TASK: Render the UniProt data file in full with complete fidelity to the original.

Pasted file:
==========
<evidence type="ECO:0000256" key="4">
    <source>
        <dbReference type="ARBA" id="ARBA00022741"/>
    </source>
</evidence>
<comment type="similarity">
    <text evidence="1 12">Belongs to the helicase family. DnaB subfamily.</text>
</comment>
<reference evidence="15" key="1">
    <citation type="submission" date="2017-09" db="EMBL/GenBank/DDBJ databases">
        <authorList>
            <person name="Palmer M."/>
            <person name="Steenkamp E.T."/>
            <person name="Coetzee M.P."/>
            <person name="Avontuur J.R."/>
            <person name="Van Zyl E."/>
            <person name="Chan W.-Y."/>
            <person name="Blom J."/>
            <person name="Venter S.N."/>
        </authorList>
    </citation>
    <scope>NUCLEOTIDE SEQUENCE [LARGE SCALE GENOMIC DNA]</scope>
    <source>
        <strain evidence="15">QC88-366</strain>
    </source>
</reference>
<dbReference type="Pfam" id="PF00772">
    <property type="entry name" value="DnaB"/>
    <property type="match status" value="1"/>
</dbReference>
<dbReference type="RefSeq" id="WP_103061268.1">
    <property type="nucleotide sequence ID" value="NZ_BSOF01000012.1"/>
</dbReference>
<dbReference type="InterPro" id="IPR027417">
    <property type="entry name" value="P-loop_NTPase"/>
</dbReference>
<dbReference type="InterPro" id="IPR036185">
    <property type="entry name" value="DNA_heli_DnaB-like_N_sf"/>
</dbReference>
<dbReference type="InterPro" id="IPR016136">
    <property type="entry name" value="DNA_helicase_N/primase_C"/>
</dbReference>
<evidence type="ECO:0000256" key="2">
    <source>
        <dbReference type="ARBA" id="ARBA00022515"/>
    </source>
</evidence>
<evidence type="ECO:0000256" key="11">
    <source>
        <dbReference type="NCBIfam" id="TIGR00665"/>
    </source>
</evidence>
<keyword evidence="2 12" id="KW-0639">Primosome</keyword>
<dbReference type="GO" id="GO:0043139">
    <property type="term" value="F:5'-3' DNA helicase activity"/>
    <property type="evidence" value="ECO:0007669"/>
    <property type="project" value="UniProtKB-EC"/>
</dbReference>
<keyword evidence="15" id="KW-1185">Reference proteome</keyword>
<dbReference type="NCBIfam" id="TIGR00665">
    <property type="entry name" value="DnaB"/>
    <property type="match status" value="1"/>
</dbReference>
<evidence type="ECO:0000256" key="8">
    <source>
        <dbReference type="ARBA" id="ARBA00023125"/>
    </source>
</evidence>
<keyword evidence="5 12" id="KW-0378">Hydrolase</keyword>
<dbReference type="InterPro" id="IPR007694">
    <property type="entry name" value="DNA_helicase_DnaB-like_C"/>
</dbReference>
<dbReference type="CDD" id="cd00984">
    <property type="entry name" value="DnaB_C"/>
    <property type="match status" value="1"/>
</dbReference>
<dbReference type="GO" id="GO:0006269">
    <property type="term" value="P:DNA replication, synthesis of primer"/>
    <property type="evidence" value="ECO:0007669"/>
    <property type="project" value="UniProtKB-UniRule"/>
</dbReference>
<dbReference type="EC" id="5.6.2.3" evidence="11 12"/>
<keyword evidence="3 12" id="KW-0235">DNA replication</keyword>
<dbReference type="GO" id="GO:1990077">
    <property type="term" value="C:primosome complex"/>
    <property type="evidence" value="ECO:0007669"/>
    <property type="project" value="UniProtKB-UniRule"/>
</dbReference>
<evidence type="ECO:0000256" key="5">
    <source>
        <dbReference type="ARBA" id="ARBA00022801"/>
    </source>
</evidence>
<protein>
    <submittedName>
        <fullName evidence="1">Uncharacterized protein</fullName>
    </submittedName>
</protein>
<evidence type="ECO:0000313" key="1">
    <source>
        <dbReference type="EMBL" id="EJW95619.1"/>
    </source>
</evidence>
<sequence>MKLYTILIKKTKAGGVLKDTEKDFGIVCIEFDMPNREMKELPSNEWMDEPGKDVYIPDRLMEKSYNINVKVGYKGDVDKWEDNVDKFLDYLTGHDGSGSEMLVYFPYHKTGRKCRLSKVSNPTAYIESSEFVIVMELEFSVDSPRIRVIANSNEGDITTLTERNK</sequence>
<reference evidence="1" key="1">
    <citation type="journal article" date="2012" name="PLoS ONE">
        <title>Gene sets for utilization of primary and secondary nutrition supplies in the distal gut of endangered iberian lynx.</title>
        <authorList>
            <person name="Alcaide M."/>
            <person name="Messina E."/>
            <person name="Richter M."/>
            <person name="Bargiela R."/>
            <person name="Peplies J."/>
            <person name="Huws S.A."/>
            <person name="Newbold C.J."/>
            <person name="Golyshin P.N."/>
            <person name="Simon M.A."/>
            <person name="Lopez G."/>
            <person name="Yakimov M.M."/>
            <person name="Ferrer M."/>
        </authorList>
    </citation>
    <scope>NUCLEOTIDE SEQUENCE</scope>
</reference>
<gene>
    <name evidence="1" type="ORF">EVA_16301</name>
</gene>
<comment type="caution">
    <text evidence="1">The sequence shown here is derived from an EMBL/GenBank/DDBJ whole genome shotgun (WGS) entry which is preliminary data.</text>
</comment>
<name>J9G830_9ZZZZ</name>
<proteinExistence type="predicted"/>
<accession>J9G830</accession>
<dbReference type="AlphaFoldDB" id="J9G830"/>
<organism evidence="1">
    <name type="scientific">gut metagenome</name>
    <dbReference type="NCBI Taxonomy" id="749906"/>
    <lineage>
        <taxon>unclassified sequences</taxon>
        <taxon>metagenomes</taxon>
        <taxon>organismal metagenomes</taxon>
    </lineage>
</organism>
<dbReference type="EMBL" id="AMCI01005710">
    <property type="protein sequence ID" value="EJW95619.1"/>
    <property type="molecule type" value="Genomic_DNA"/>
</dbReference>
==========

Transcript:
<evidence type="ECO:0000256" key="4">
    <source>
        <dbReference type="ARBA" id="ARBA00022741"/>
    </source>
</evidence>
<comment type="similarity">
    <text evidence="1 12">Belongs to the helicase family. DnaB subfamily.</text>
</comment>
<reference evidence="15" key="1">
    <citation type="submission" date="2017-09" db="EMBL/GenBank/DDBJ databases">
        <authorList>
            <person name="Palmer M."/>
            <person name="Steenkamp E.T."/>
            <person name="Coetzee M.P."/>
            <person name="Avontuur J.R."/>
            <person name="Van Zyl E."/>
            <person name="Chan W.-Y."/>
            <person name="Blom J."/>
            <person name="Venter S.N."/>
        </authorList>
    </citation>
    <scope>NUCLEOTIDE SEQUENCE [LARGE SCALE GENOMIC DNA]</scope>
    <source>
        <strain evidence="15">QC88-366</strain>
    </source>
</reference>
<dbReference type="Pfam" id="PF00772">
    <property type="entry name" value="DnaB"/>
    <property type="match status" value="1"/>
</dbReference>
<dbReference type="RefSeq" id="WP_103061268.1">
    <property type="nucleotide sequence ID" value="NZ_BSOF01000012.1"/>
</dbReference>
<dbReference type="InterPro" id="IPR027417">
    <property type="entry name" value="P-loop_NTPase"/>
</dbReference>
<dbReference type="InterPro" id="IPR036185">
    <property type="entry name" value="DNA_heli_DnaB-like_N_sf"/>
</dbReference>
<dbReference type="InterPro" id="IPR016136">
    <property type="entry name" value="DNA_helicase_N/primase_C"/>
</dbReference>
<evidence type="ECO:0000256" key="2">
    <source>
        <dbReference type="ARBA" id="ARBA00022515"/>
    </source>
</evidence>
<evidence type="ECO:0000256" key="11">
    <source>
        <dbReference type="NCBIfam" id="TIGR00665"/>
    </source>
</evidence>
<keyword evidence="2 12" id="KW-0639">Primosome</keyword>
<dbReference type="GO" id="GO:0043139">
    <property type="term" value="F:5'-3' DNA helicase activity"/>
    <property type="evidence" value="ECO:0007669"/>
    <property type="project" value="UniProtKB-EC"/>
</dbReference>
<keyword evidence="15" id="KW-1185">Reference proteome</keyword>
<dbReference type="NCBIfam" id="TIGR00665">
    <property type="entry name" value="DnaB"/>
    <property type="match status" value="1"/>
</dbReference>
<evidence type="ECO:0000256" key="8">
    <source>
        <dbReference type="ARBA" id="ARBA00023125"/>
    </source>
</evidence>
<keyword evidence="5 12" id="KW-0378">Hydrolase</keyword>
<dbReference type="InterPro" id="IPR007694">
    <property type="entry name" value="DNA_helicase_DnaB-like_C"/>
</dbReference>
<dbReference type="CDD" id="cd00984">
    <property type="entry name" value="DnaB_C"/>
    <property type="match status" value="1"/>
</dbReference>
<dbReference type="GO" id="GO:0006269">
    <property type="term" value="P:DNA replication, synthesis of primer"/>
    <property type="evidence" value="ECO:0007669"/>
    <property type="project" value="UniProtKB-UniRule"/>
</dbReference>
<dbReference type="EC" id="5.6.2.3" evidence="11 12"/>
<keyword evidence="3 12" id="KW-0235">DNA replication</keyword>
<dbReference type="GO" id="GO:1990077">
    <property type="term" value="C:primosome complex"/>
    <property type="evidence" value="ECO:0007669"/>
    <property type="project" value="UniProtKB-UniRule"/>
</dbReference>
<evidence type="ECO:0000256" key="5">
    <source>
        <dbReference type="ARBA" id="ARBA00022801"/>
    </source>
</evidence>
<protein>
    <submittedName>
        <fullName evidence="1">Uncharacterized protein</fullName>
    </submittedName>
</protein>
<evidence type="ECO:0000313" key="1">
    <source>
        <dbReference type="EMBL" id="EJW95619.1"/>
    </source>
</evidence>
<sequence>MKLYTILIKKTKAGGVLKDTEKDFGIVCIEFDMPNREMKELPSNEWMDEPGKDVYIPDRLMEKSYNINVKVGYKGDVDKWEDNVDKFLDYLTGHDGSGSEMLVYFPYHKTGRKCRLSKVSNPTAYIESSEFVIVMELEFSVDSPRIRVIANSNEGDITTLTERNK</sequence>
<reference evidence="1" key="1">
    <citation type="journal article" date="2012" name="PLoS ONE">
        <title>Gene sets for utilization of primary and secondary nutrition supplies in the distal gut of endangered iberian lynx.</title>
        <authorList>
            <person name="Alcaide M."/>
            <person name="Messina E."/>
            <person name="Richter M."/>
            <person name="Bargiela R."/>
            <person name="Peplies J."/>
            <person name="Huws S.A."/>
            <person name="Newbold C.J."/>
            <person name="Golyshin P.N."/>
            <person name="Simon M.A."/>
            <person name="Lopez G."/>
            <person name="Yakimov M.M."/>
            <person name="Ferrer M."/>
        </authorList>
    </citation>
    <scope>NUCLEOTIDE SEQUENCE</scope>
</reference>
<gene>
    <name evidence="1" type="ORF">EVA_16301</name>
</gene>
<comment type="caution">
    <text evidence="1">The sequence shown here is derived from an EMBL/GenBank/DDBJ whole genome shotgun (WGS) entry which is preliminary data.</text>
</comment>
<name>J9G830_9ZZZZ</name>
<proteinExistence type="predicted"/>
<accession>J9G830</accession>
<dbReference type="AlphaFoldDB" id="J9G830"/>
<organism evidence="1">
    <name type="scientific">gut metagenome</name>
    <dbReference type="NCBI Taxonomy" id="749906"/>
    <lineage>
        <taxon>unclassified sequences</taxon>
        <taxon>metagenomes</taxon>
        <taxon>organismal metagenomes</taxon>
    </lineage>
</organism>
<dbReference type="EMBL" id="AMCI01005710">
    <property type="protein sequence ID" value="EJW95619.1"/>
    <property type="molecule type" value="Genomic_DNA"/>
</dbReference>